The IANA has reserved around 14.5 percent of the IPv4 address space for special purposes. Here are a few examples:
- The IPv4 address space 0.0.0.0 to 0.255.255.255 – encapsulated in the CIDR address block 0.0.0.0/8 – refers to the host of a network.
- When the IP address 127.0.0.1 is dialed, it’s possible to communicate with the local host, i.e. the user’s own computer. This is necessary for testing newly programmed applications, for instance.
- The IP address 255.255.255.255 is designated for broadcasting.
- The address spaces 10.0.0.0 to 10.255.255.255, 172.16.0.0 to 172.31.255.255, and 192.168.0.0 to 192.168.255.255are reserved for private networks in which they can be used without any registration. In the case of IPv6, the prefix fc00::/7 is designated for private use.
These IPs are not assigned by the IANA and also don’t route to the internet. But if you do want to go online, the router converts the private IP address into a valid IPv4 or IPv6 address applicable to all devices in the local network by means of network address translation (NAT). For incoming data packets, this process is reversed. Admins can distribute private IP addresses either manually or automatically via the DHCP server.
IP addresses and data protection
Although IP addresses themselves do not contain any information, they can be used to draw conclusions on the user. As a result, they are the subject of dispute among data privacy advocates.
What does an IP address reveal about its user?
First of all, it’s relatively easy to link a user’s IP address to their internet provider. For example, if it begins with the numbers 81, 91 or 212, the address belongs to Deutsche Telekom. This can simply be determined by means of a reverse DNS query or the command line tool Tracert. Other numbers indicate certain companies or agencies, if you know which address spaces are assigned to them by the responsible LIRs or NIRs.
Depending on how close the user of an IP is to the next internet dial-in node, an exact location may be identifiable to some extent. In rural areas, it’s only possible to ascertain a general area. But in urban areas, “geolocation” is much more precise since dial-in nodes can be found here almost every few hundred feet.
Are IP addresses considered to be personal data?
The short answer: Yes. IP addresses essentially enable internet providers to monitor and track their customers’ stream of data. This means storing IP addresses is a controversial issue. After all, the General Data Protection Regulation (GDPR) has determined that IP addresses, regardless of whether they’re dynamic or static, fall into the category of personal or personally identifiable data as online identifiers and as such require special protection.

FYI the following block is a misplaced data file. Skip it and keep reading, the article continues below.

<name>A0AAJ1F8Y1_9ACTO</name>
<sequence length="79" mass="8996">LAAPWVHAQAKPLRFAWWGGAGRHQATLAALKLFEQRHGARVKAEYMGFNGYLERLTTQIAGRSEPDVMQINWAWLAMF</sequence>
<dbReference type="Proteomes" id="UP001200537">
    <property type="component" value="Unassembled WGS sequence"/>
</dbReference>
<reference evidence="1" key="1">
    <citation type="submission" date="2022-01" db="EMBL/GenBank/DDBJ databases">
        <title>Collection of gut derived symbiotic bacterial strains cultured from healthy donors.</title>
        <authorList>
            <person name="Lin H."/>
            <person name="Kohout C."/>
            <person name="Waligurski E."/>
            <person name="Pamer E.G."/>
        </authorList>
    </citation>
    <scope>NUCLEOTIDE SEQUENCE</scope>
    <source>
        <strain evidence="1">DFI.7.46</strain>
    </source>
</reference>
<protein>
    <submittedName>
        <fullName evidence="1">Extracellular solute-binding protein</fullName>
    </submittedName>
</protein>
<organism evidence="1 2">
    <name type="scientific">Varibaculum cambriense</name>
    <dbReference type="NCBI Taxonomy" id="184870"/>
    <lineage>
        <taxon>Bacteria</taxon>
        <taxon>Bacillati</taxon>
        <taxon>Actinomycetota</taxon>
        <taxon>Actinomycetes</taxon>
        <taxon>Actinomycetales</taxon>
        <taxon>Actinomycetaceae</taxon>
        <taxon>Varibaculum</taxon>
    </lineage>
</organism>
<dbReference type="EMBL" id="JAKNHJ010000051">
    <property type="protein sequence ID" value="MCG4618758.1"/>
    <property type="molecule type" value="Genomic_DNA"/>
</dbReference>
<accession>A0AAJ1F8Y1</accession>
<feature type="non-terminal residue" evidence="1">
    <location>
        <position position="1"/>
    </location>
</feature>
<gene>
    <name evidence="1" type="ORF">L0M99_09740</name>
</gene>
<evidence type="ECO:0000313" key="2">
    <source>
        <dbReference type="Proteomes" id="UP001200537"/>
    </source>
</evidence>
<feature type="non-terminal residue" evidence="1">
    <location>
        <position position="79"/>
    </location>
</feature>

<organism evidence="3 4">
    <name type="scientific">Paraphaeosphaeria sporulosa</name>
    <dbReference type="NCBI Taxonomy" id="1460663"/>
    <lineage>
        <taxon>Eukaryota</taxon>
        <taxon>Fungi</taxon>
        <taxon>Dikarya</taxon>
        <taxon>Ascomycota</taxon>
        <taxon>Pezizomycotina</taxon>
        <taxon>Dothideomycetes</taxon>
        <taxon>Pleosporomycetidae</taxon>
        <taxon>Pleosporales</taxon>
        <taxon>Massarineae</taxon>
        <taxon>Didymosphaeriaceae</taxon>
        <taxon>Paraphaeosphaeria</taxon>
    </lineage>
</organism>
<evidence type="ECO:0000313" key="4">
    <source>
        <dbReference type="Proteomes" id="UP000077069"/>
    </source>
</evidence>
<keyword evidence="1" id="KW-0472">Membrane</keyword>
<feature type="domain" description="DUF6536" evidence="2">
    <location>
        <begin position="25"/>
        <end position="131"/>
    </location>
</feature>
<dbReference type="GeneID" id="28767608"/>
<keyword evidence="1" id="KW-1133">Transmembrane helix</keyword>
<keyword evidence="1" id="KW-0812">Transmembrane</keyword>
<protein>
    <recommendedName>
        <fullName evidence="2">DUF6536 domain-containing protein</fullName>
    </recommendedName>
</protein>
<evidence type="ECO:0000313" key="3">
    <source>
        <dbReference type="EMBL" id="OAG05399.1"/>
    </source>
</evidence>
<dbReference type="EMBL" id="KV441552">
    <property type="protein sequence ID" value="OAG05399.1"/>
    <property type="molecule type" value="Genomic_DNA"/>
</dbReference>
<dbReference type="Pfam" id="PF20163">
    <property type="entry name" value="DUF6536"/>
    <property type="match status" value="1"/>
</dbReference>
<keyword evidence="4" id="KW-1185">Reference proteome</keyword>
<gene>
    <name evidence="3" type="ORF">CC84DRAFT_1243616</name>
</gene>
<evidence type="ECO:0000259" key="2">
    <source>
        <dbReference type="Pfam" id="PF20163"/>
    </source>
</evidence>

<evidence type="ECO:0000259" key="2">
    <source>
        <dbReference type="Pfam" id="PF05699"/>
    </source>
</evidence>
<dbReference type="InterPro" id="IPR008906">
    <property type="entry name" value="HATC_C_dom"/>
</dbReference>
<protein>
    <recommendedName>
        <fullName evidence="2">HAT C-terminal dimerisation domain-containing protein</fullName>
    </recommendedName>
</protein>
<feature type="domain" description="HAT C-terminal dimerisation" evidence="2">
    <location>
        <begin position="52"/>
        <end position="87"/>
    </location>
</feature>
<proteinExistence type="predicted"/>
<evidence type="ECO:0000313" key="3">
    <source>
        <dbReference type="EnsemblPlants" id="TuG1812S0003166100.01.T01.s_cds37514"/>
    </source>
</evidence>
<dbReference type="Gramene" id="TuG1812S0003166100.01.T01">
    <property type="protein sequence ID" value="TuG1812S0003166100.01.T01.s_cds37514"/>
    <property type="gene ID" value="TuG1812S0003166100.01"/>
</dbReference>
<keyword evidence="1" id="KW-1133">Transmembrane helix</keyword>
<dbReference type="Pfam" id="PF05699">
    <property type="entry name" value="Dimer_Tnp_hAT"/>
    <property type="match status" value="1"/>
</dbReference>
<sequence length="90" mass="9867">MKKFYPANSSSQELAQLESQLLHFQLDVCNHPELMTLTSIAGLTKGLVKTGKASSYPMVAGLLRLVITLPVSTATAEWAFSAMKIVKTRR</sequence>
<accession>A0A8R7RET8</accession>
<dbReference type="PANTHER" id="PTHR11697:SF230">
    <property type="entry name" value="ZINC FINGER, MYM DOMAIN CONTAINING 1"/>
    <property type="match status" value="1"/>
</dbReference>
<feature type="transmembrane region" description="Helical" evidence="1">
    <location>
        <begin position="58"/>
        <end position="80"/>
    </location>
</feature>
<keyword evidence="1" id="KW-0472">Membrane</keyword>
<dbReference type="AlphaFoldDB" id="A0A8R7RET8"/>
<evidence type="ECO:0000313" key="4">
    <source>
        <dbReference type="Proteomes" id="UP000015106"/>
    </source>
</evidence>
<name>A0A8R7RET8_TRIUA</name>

This results in strict rules for handling data protection, such as in e-commerce. For instance, website operators may only store a user’s IP address if this is absolutely necessary for the purpose and functionality of their range of products or services. Only security agencies are permitted special access rights in criminal matters.
Is it possible to conceal an IP address?
It’s impossible to fully hide an IP address, but it can be obfuscated in a number of ways. Here, the basic principle is always the same: Data packets are first redirected to a server that has its own IP address and then forwarded to the recipient. The following tools are available for this purpose:
- The Tor Browser Bundle, based on Mozilla Firefox, enables users to browse the internet anonymously. Since all data packets first have to pass through a separate network, high bandwidths aren’t possible at times.
- Virtual private networks (VPNs) allow the encrypted transmission of data. When you browse the web via a VPN, the requested web server only sees the IP address used by the VPN and not the user’s own address.
- A proxy server can also accept data packets and forward them through its own IP address.
How can you find out your own IP address?
If you want to configure an email program or a cloud service, it’s sometimes necessary to enter your IP address manually. But where can you find it?
The standard tools available to an operating system are sufficient to display a computer’s local IP:
- For Windows, all you have to do is enter the command “ipconfig” into the input prompt. This can be opened by pressing the [Windows] + [R] keys and entering “cmd” into the console that appears.
- The local IP of a Mac computer can be viewed as follows: System settings > Network.
If you want to find out your public IP address, you can use our 1&1 IONOS IP Check.